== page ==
Counterfeit Med Maker Dupes Patients With Internet Sales
A key member of a criminal drug gang that sold vast quantities of counterfeit drugs in the United States has been convicted, but his fugitive boss is who the Feds are really after.
A Puerto Rican man, Francis Ortiz Gonzalez has been convicted of conspiracy and seven counts of trafficking in counterfeit pharmaceuticals after a 6 six-day trial in Los Angeles. The trial followed a grand jury indictment from June 2009. Ortiz Gonzalez is set for sentencing on November 8th of this year, announced U.S. Immigration and Customs Enforcement (ICE).
Ortiz Gonzalez was accused of being the US distributor for a global counterfeit drug operation, headed by Bo Jiang, a Chinese national who fled custody in New Zealand after posting bond in 2011. Ortiz Gonzalez’ job in the organization was to take shipment of bulk fake pharmaceuticals and repackage them for individual sale via the Internet.
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In 2009, Ortiz Gonzalez was served with a search warrant at his home in Puerto Rico. There, investigators found over 100,000 counterfeit pills, packaged as Viagra, Cialis, Valium, Xanax, and Lipitor. Ensuing investigations found that he had packaged and shipped over 160,000 fake pills over a 6 month period while working for Jiang’s counterfeit drug enterprise.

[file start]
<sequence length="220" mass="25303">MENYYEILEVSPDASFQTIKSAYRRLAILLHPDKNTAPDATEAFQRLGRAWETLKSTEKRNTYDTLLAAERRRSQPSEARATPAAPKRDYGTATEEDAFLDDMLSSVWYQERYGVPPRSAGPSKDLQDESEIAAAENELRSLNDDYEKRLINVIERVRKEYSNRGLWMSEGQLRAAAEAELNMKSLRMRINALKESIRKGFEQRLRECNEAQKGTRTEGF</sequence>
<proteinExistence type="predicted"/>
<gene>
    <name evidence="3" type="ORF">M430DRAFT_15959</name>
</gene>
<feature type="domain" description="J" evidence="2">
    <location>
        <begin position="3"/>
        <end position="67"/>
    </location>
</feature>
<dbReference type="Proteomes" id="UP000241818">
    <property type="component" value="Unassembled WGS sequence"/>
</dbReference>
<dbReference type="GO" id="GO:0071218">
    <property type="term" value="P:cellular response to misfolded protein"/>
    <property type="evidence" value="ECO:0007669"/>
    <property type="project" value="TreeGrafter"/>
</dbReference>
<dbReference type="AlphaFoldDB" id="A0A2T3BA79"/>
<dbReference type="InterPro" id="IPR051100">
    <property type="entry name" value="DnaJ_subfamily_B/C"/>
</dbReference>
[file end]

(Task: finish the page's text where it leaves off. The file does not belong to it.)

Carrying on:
Warned Claude Arnold, special agent in charge for HSI Los Angeles, "The burgeoning popularity of e-commerce has led to an explosion in the number of websites offering prescription drugs online. But consumers who are considering purchasing pharmaceutical products over the Internet should heed that old expression 'buyer beware.' Part of what you're paying for when you buy established brands, regardless of the product, is quality control. Imposter drugs like these pose a serious threat to users who mistakenly assume these substances are safe."
The investigation, which began in 2008, included work by HIS Los Angeles, the FDA, Office of Criminal Investigations, and the U.S. Postal Inspection Service.
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